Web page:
Briefly, during the peak of the Covid-19 pandemic, Fiverr was very close to reaching a value of $11 billion. Since then the stock has crashed and is currently trading at about a tenth of the value, but still over a billion dollars. Fiverr employs about 600 people in Israel, and another 400 abroad whose goal is to help match freelancers with companies that need their services. Fiverr belongs to the new generation of Israeli high-tech companies that work directly with end customers and their brand is well known around the world. Its main rival is American company Upwork which is traded at a similar value.
Is it difficult for you to look at the screen and see the drop in value?
"When the company was worth $11 billion, I convened the management, we raised a glass and said - look at the number and forget about it, it is not justified and we did not earn it. The market is crazy," says Kaufman. Fiverr is the fourth company he founded after founding medical device, internet and software startups. "I was around in 2000 and in 2008, so I don’t get overly excited, because every period like that ends. Fiverr today has three and a half times more revenue than when it was issued at a value of $650 million in 2019.”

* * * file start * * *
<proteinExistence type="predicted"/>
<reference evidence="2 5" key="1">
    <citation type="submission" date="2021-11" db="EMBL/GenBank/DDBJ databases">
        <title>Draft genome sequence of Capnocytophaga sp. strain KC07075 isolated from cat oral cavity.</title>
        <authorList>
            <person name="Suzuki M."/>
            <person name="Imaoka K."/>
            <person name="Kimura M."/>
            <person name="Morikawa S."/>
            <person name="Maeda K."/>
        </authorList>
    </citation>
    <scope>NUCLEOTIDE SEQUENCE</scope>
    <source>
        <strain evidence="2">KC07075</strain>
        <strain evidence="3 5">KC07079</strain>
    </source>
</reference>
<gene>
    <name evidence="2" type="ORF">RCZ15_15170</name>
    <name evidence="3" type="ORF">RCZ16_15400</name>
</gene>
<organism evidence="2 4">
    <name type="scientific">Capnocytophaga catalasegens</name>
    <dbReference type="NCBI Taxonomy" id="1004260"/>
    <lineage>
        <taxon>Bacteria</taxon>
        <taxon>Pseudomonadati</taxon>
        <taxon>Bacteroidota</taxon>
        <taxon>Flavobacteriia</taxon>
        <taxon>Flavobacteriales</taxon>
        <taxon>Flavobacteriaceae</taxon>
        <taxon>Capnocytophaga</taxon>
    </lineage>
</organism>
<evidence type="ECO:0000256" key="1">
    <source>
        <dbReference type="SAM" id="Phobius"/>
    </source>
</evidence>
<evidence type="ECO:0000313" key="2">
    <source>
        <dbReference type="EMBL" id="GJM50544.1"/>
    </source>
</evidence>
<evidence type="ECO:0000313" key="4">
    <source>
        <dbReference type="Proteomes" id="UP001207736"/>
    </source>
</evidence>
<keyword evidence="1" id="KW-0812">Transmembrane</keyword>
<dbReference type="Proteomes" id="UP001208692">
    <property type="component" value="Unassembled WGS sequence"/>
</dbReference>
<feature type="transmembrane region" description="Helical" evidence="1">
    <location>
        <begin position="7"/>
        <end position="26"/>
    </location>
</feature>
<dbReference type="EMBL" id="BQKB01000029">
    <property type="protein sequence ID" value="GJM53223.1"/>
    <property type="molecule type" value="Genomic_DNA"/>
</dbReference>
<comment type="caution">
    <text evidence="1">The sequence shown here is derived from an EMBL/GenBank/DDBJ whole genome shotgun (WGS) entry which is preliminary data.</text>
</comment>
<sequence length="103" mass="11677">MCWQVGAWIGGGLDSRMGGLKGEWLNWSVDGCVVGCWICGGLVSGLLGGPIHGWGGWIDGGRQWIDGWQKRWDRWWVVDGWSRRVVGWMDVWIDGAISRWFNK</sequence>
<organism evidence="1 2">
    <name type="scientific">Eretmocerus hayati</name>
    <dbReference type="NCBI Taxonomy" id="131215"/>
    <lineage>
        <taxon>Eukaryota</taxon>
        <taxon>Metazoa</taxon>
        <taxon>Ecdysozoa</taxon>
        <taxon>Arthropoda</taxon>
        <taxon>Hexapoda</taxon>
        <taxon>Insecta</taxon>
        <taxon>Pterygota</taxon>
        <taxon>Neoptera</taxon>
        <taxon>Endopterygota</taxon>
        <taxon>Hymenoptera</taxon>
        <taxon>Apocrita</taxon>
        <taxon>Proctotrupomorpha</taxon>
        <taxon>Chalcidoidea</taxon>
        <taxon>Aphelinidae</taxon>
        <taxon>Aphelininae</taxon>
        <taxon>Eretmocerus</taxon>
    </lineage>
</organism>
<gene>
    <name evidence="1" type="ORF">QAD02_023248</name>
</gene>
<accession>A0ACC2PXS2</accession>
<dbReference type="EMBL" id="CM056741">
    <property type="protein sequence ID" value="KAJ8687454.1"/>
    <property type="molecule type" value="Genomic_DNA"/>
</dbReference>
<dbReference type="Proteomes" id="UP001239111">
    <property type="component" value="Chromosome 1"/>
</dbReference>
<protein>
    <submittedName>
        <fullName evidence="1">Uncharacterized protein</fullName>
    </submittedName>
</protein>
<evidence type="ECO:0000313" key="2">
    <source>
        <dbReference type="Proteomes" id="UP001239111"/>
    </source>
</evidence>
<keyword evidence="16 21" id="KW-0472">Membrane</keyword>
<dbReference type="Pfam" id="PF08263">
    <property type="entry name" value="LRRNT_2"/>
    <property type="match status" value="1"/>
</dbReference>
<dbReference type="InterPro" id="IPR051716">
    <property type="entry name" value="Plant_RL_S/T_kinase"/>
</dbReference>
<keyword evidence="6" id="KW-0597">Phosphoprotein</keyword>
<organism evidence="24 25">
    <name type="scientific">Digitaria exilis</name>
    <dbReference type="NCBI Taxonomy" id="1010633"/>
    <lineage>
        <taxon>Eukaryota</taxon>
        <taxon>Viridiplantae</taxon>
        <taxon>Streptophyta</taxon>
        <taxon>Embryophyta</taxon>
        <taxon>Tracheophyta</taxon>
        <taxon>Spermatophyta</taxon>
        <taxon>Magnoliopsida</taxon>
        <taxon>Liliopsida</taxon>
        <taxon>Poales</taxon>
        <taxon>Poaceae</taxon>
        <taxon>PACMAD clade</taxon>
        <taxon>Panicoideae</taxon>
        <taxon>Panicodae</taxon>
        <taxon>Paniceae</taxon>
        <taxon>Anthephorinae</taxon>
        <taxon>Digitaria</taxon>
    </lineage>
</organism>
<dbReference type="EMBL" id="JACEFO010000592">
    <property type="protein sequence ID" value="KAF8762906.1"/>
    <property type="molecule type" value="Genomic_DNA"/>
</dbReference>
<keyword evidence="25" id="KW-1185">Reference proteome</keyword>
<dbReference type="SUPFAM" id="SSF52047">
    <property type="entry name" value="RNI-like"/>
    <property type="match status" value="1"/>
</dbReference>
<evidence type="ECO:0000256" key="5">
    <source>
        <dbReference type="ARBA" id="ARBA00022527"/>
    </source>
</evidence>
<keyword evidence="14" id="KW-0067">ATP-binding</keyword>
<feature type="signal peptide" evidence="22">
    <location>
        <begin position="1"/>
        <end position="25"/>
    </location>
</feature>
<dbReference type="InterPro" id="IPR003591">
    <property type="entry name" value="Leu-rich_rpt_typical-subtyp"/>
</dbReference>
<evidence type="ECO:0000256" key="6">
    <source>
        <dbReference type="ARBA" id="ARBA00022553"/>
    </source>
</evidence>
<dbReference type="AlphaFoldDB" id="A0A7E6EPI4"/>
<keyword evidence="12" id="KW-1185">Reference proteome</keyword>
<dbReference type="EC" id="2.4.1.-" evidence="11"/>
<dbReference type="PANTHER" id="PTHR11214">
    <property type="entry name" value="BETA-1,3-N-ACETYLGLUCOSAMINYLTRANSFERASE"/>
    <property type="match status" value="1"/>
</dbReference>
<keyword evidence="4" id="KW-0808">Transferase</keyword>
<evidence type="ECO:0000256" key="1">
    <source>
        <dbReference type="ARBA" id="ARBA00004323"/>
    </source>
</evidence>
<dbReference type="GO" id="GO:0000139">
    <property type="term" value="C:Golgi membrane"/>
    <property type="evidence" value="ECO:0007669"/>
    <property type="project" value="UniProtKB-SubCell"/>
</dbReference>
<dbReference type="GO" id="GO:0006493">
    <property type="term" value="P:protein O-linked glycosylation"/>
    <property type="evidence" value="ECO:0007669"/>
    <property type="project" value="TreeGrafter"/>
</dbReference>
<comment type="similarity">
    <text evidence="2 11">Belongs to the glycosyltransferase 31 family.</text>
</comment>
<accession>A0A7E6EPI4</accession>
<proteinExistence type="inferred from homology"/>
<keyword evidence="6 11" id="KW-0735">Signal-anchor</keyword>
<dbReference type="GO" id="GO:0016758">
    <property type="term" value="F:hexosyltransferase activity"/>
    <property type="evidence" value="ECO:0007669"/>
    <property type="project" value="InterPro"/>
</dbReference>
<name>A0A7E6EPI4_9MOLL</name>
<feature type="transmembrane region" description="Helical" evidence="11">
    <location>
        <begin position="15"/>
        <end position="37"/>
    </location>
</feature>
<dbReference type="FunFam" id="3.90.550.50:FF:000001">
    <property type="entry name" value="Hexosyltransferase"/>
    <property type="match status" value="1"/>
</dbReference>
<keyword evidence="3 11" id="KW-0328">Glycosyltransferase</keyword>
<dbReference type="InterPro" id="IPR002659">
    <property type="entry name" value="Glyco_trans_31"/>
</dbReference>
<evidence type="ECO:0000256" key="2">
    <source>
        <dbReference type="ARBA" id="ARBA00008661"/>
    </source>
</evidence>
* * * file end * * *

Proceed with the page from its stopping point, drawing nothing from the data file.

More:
But the economic slowdown and seemingly widespread layoffs are playing in your favor because more organizations are switching to freelancers.
"The effect is first on freelancers themselves, since there are many more due to layoffs. But companies, on the other hand, are in the phase of cutbacks. When we get to a more stable phase, companies will increase the activity with freelancers before bringing back permanent employees. So just as we were among the first to report a slowdown already a year ago, we will also be the first to emerge from the crisis, because most of our customers are small businesses, and they don't require two quarters to make decisions."
When will it happen?
"The market is currently in a kind of stabilization, which doesn't mean it can't go down further, of course. I don't think the recovery will be as fast as it was during Covid-19, but there could be a significant increase that will bring us back to high double-digit growth rates like we've had for a decade - 30-50% per year. But right now our working assumption is that the market will not improve at least until the end of the year."